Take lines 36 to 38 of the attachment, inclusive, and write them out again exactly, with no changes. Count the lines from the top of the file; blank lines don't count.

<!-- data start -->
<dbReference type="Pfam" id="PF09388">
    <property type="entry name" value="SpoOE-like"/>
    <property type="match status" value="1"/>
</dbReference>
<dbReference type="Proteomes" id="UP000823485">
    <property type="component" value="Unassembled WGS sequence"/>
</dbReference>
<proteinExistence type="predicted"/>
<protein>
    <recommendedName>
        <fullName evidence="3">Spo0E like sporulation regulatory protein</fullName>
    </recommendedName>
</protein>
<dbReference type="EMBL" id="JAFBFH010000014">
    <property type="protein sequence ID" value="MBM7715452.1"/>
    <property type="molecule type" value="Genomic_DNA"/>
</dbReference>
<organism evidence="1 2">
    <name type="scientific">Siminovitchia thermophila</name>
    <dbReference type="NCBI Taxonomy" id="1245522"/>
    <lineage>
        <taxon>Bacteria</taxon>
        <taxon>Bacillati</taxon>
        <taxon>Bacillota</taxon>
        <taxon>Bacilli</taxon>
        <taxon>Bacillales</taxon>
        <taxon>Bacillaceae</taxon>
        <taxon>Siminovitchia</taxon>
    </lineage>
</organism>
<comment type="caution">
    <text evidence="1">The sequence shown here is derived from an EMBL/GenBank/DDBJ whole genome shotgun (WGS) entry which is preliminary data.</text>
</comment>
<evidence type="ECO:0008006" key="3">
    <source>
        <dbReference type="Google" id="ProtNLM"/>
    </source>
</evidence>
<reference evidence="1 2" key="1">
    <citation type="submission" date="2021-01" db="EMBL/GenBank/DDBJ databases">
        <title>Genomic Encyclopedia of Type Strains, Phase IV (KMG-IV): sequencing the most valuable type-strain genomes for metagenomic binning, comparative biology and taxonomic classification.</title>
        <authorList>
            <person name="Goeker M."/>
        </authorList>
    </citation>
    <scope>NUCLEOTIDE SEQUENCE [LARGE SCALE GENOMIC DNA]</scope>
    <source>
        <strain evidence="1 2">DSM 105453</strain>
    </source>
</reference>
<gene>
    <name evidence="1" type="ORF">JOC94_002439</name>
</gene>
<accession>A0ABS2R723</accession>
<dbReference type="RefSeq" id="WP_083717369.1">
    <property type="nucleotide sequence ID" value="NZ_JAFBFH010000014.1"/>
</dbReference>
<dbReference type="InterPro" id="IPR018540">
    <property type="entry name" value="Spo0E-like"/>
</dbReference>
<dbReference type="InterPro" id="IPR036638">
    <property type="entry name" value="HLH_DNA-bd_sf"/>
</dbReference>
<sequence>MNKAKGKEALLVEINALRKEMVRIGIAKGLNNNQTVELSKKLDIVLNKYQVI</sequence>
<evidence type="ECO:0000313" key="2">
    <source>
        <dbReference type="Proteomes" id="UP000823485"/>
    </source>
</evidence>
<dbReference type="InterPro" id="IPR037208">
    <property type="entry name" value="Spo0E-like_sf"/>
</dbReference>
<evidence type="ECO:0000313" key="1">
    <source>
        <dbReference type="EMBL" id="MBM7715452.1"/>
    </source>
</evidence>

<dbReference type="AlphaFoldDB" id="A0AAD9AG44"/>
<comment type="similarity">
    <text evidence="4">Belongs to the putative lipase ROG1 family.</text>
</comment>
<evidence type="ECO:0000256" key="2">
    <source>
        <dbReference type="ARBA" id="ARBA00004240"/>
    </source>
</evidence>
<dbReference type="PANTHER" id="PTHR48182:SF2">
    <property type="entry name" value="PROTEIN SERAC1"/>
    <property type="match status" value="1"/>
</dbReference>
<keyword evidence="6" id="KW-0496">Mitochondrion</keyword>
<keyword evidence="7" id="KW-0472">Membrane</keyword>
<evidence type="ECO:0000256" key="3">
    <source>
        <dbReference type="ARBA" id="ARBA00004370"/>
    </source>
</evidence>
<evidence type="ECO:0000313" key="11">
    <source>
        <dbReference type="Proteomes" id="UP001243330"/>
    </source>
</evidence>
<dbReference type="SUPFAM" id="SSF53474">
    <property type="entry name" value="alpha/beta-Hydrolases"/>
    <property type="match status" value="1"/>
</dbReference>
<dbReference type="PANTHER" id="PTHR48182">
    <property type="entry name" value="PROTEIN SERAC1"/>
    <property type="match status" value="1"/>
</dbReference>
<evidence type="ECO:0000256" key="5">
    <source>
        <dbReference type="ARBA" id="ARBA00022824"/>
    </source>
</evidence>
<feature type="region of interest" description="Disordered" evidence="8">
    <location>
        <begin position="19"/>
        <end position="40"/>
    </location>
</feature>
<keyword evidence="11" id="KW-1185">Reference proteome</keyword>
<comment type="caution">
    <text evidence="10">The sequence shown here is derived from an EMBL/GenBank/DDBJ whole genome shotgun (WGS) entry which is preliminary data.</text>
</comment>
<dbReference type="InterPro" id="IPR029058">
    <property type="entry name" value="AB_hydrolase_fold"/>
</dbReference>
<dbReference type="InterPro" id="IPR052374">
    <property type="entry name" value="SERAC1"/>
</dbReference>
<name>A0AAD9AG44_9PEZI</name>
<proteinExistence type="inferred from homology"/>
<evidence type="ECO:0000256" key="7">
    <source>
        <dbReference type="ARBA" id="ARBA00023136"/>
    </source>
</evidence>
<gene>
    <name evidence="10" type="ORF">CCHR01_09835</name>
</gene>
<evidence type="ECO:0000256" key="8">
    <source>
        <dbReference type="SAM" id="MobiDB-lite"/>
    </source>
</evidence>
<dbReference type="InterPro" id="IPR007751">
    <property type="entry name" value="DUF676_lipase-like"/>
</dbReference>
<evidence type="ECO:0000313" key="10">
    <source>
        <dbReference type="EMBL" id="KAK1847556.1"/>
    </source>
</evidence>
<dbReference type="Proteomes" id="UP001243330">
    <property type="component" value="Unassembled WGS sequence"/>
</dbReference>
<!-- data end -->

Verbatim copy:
        <dbReference type="Google" id="ProtNLM"/>
    </source>
</evidence>